“Don’t blame the sweet and tender hooligan…”

When the journal Able Muse lands in my mailbox twice a year, I’ve typically torn through the cardboard and gotten to skimming before I’m back inside the house. As usual, the summer 2016 issue rewarded my exertions, opening with a piece that’s as solid as grapeshot in the wall of a clifftop villa: “It’s Time to Talk About Lord Byron Again,” Amit Majmudar’s overview of Byron’s Letters and Journals: A New Selection, published last year by Oxford University Press. Majmudar, a diagnostic and nuclear radiologist who’s also the current (and first) Poet Laureate of Ohio, has penned what’s ostensibly a review essay, but his immersion in the English poetic tradition makes it one heck of an inducement to revisit Byron’s sprawling corpus and his almost pointlessly preposterous life.

The precision that makes Majmudar a good poet lends a special shine to his prose. Here’s one of several passages that share the delight of a satisfied reader where other reviewers would dutifully summarize:

Byron’s Letters have what you find in the letters of few other poets: Tumult. He sought drama, and drama sought him. A future Prime Minister’s wife, jilted, cuts herself for his sake. A few months later, he’s sleeping with his half-sister. White-water torrents, adultery in Italy; gonorrhea, malaria, indigestion. We read of him stripping off his coat and boots to keep Shelley, who was unable to swim, from drowning in a storm (he managed to pull the poet to shore in the end after vigorous bailing). Random gunshots sound a hundred feet from his door, after which he carries a dying policeman into his room to bleed to death. Enough action for one life, perhaps. Only then he sets off to expel the Turks from Greece.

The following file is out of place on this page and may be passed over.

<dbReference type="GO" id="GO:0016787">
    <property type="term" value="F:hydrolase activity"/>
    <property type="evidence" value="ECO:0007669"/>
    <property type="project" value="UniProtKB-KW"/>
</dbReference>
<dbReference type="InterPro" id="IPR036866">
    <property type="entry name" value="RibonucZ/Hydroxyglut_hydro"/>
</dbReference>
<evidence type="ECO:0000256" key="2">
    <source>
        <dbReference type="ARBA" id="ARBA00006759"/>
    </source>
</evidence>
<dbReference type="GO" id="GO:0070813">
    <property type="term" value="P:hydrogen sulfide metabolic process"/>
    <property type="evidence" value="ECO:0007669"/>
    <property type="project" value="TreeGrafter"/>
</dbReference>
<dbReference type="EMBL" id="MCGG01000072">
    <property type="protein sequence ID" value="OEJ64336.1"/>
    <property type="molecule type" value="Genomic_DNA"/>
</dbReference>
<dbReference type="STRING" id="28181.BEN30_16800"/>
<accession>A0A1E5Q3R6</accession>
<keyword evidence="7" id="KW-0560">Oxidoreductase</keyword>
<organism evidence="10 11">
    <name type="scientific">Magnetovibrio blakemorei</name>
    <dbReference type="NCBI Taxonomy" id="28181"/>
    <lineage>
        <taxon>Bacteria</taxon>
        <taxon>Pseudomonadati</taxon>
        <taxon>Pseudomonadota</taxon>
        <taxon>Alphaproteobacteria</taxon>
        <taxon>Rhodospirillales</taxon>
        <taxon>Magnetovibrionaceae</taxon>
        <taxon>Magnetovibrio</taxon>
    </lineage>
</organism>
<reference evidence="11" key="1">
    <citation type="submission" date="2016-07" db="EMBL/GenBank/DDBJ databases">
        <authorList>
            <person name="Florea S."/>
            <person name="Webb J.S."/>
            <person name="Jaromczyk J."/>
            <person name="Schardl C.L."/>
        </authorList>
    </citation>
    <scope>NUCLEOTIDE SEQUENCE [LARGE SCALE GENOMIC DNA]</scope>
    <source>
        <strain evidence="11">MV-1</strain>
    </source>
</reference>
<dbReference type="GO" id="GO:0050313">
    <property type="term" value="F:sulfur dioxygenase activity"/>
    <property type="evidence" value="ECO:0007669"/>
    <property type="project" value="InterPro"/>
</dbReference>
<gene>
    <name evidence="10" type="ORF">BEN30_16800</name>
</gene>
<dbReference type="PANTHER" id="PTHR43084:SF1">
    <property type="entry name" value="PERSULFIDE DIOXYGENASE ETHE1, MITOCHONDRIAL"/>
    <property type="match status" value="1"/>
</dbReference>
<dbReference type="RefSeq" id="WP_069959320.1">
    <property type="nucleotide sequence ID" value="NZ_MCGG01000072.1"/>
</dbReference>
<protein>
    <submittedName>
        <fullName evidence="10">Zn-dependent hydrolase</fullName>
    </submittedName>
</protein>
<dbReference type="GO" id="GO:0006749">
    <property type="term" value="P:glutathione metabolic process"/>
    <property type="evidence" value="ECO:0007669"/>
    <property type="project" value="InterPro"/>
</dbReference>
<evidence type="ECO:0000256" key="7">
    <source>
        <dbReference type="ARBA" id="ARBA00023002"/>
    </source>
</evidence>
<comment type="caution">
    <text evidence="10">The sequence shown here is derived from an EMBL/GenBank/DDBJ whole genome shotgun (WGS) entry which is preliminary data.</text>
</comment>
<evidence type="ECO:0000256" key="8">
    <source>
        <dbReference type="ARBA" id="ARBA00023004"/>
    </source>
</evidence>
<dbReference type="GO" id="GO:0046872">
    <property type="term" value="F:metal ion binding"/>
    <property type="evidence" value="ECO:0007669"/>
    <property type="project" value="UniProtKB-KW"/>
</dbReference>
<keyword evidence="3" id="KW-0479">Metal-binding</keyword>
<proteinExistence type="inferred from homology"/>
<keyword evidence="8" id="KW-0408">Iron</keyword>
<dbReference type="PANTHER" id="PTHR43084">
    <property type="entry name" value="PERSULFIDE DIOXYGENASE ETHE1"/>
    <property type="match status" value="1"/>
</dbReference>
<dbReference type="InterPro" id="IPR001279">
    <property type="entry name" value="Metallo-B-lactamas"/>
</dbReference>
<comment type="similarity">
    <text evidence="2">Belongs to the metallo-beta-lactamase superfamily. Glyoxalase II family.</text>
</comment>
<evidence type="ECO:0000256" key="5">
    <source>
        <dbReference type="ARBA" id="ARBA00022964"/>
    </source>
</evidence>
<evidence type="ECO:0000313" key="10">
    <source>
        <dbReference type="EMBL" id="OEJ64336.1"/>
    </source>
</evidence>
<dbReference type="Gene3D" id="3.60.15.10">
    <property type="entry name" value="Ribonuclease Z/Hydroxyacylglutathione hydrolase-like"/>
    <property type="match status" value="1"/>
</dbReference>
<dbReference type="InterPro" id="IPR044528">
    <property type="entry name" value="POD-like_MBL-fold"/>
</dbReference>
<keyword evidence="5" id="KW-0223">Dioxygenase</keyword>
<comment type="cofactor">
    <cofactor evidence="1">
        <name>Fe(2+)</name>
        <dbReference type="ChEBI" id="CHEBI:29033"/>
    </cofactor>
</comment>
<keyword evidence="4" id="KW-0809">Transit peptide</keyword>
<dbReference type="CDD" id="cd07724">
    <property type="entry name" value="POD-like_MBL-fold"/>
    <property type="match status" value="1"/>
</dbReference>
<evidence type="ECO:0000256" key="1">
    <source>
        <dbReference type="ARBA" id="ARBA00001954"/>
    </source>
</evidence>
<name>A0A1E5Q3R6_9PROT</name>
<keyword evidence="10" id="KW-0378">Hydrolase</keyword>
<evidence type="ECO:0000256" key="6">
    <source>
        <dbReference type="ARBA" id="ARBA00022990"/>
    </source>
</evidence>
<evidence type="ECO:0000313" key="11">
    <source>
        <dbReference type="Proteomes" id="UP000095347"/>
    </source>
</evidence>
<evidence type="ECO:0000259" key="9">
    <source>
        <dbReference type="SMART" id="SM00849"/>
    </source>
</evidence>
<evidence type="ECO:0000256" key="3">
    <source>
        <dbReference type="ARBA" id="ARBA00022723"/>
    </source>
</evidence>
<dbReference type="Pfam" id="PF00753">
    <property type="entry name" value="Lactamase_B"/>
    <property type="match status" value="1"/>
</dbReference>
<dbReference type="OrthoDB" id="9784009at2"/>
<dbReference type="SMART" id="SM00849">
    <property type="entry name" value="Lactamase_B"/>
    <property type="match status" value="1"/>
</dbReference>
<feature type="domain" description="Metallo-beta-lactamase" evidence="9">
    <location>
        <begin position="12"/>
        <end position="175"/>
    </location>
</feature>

I loved this bit, too:

What with the prolific poetizing, the bisexual vortex of his bed set amid the smells and noises of a small zoo, the international fame, the international infamy, the looks, and the wealth, he must have struck people as a monster of nature, possessing a kind of preternaturally intense life-force.

[. . . ]

The promiscuity at the time did wax operatic, if only opéra bouffe, complete with shouting matches between the weeping cuckold and defiant adulteress, whilst the foreign interloper buttoned his breeches. In 1817, one of Byron’s mistresses moved into his house uninvited and refused to leave, even after her husband, her relatives, the police, and Byron himself begged her to go home. (He ended up employing her as a housekeeper-with-benefits; apparently she performed excellently in both her duties, reducing his daily expenses by half.) To gauge how sordid Byron got in those years, we need only go to the Letters of his neighbor and fellow exile, Percy Bysshe Shelley—who, for all his atheism and his shared contempt for British moral cant, was horrified to hear Byron haggle with Italian parents over the price of their daughter.

Majmudar writes wittily about Byron’s nigh-unbelievable adventures, as a fellow poet should, but he offers the benefit of a different expertise. As a doctor, he can’t help but mention, as few critics could, the modern connection between extreme promiscuity and suicidal depression, and that Byron’s hypersexuality was not atypical of what our age witnesses in a childhood abuse survivor—which, among so much else, he was.